Coming out later this year will be the Tucson XRT, a vehicle following the trend of more rugged compact crossovers. Although it isn’t exactly a rock crawling off-roader, it does look more aggressive and should do well for Hyundai.

Great Three Row SUV – Kia Telluride

The Kia Telluride shook up the three-row crossover hierarchy when it debuted. Universally praised, it immediately became a front runner within the segment. Blending comfort, performance, style and features, the Telluride is an excellent, large family vehicle.

SEE ALSO: 2021 Kia Telluride Review: Living Up to the Hype

Powered by a 291 hp V6 engine, the vehicle can come with front-wheel or all-wheel drive depending on trim level and options. As well, it can accommodate seven or eight passengers, and tow upwards of 5,000 lbs.

Great Compact Pickup SAV – Hyundai Santa Cruz

Hyundai does not consider the Santa Cruz a pickup truck, but would rather refers to it as a Sport Activity Vehicle. The company claims it blends the best of a SUV and a pickup truck together. Despite its stylish appearance, it still has an open bed in the back, so to us it is a pickup, or better yet, what the Australians would call a Ute.

The vehicle is available with either a naturally aspirated four-cylinder or a powerful 281 hp turbocharged unit. It can be equipped with front-wheel or all-wheel drive. Towing capacity is rated up to 3,500 lbs and payload can just eclipse 1,700 lbs. depending on trim level and optional equipment.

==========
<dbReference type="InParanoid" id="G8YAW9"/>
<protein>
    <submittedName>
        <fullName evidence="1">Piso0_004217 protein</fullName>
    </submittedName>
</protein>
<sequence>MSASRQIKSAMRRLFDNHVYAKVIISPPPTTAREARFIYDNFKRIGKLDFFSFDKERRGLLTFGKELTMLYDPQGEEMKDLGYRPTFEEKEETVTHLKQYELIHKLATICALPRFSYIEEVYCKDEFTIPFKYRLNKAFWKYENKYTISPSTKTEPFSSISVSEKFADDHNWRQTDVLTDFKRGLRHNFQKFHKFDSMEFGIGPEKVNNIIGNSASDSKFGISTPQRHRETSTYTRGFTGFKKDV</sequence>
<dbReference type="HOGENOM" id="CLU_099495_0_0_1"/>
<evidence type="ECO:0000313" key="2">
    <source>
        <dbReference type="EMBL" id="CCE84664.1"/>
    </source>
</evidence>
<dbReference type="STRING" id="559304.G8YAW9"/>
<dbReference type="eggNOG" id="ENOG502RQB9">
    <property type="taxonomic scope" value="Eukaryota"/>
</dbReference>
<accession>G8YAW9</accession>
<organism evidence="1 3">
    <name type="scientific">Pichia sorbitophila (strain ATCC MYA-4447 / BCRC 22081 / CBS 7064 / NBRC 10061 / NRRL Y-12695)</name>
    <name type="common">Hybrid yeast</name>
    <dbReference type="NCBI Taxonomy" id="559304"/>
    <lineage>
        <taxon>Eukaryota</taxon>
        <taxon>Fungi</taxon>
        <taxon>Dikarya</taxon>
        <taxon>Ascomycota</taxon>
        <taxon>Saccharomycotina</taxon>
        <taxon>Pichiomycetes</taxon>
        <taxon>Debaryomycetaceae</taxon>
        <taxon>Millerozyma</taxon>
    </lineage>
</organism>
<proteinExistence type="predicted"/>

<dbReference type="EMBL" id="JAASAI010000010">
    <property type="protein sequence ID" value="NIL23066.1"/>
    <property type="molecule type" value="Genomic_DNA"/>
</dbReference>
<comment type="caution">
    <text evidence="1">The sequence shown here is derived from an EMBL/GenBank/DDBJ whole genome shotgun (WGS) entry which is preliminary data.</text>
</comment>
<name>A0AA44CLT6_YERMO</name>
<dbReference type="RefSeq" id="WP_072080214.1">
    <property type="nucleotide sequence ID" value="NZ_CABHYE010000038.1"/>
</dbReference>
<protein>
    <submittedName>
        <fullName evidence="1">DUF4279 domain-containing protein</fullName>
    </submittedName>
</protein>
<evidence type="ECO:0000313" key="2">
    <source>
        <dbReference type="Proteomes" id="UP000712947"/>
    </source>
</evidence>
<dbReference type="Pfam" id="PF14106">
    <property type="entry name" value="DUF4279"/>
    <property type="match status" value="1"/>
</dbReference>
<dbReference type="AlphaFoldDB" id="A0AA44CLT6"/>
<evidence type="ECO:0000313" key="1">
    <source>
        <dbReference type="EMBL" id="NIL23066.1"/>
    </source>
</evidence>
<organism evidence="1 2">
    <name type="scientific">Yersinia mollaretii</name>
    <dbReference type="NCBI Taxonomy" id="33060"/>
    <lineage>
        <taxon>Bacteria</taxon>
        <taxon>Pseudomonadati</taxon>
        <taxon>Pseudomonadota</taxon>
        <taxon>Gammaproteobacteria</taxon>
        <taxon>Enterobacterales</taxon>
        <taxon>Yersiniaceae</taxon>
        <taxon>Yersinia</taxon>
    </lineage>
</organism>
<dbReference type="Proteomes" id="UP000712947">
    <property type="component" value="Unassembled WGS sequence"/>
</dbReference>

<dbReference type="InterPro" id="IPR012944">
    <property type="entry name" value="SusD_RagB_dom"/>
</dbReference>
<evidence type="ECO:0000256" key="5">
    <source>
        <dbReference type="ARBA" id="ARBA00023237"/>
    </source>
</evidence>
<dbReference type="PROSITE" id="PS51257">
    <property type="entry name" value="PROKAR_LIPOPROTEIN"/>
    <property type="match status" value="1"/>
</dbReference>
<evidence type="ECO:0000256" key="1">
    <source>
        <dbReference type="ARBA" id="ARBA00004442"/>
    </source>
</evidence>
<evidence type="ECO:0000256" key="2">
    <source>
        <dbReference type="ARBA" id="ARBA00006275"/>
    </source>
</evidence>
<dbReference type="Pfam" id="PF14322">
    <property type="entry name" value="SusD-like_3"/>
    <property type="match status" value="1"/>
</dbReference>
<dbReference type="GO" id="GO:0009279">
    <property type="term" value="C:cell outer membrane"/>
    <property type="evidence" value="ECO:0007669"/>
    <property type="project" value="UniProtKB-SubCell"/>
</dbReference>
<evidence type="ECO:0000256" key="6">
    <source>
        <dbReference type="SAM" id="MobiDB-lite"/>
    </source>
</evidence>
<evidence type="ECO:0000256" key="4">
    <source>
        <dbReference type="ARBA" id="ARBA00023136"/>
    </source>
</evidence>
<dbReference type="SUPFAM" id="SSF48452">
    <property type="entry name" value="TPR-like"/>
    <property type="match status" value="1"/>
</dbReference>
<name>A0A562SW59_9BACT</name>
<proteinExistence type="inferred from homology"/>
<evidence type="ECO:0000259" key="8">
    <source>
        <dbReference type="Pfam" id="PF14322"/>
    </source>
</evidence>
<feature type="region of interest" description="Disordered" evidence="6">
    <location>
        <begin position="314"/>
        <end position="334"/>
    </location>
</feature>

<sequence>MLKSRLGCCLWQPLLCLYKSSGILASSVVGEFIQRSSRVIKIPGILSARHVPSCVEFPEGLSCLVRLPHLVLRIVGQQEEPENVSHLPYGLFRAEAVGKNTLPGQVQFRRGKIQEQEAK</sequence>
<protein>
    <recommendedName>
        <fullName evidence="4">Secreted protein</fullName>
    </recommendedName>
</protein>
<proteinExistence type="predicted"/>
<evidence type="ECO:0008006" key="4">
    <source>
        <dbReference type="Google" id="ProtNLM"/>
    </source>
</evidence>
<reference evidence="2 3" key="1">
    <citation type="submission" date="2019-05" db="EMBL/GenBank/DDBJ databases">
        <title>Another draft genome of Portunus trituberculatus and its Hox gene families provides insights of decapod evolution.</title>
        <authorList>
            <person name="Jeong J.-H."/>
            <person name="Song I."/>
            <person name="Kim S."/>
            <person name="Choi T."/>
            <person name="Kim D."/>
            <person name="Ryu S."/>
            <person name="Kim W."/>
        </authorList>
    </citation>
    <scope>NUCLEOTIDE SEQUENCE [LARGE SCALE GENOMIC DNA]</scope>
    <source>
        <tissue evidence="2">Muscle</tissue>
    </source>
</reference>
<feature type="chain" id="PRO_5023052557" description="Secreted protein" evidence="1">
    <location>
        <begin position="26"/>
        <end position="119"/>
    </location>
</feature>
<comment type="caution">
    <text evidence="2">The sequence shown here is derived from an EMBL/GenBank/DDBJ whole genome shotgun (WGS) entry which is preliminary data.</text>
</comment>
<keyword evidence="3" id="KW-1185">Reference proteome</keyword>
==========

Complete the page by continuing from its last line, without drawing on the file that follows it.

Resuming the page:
All hail the return of compact pickup trucks to North America.

Great Minivan MPV – Kia Carnival

Hyundai isn’t the only brand that doesn’t like traditional segment classifications applied to the company’s vehicles – Kia does it as well. The three row, front-wheel drive, boxy Carnival with sliding doors on either side is not a minivan, ok? Kia in the USA refers to it a s a MPV (Multi-Person Vehicle) while Canada is a bit creative, dubbing the Carnival a LUV (Life Utility Vehicle).

Regardless of designation, the Carnival replaces the Sedona minivan as Kia’s no-nonsense people hauler. Available in five trim levels, the Carnival feels more polished and refined than the recently departed Sedona. It is a serious threat to the mainstays of the minivan world, the Honda Odyssey, Toyota Sienna, and Chrysler Pacifica. And all joking aside, Kia has done a good styling the Carnival to not look like a traditional minivan.

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Mike Schlee
Mike Schlee

A 20+ year industry veteran, Mike rejoins the AutoGuide team as the Managing Editor. He started his career at a young age working at dealerships, car rentals, and used car advertisers. He then found his true passion, automotive writing. After contributing to multiple websites for several years, he spent the next six years working at the head office of an automotive OEM, before returning back to the field he loves. He is a member of the Automobile Journalists Association of Canada (AJAC), and Midwest Automotive Media Association (MAMA). He's the recipient of a feature writing of the year award and multiple video of the year awards.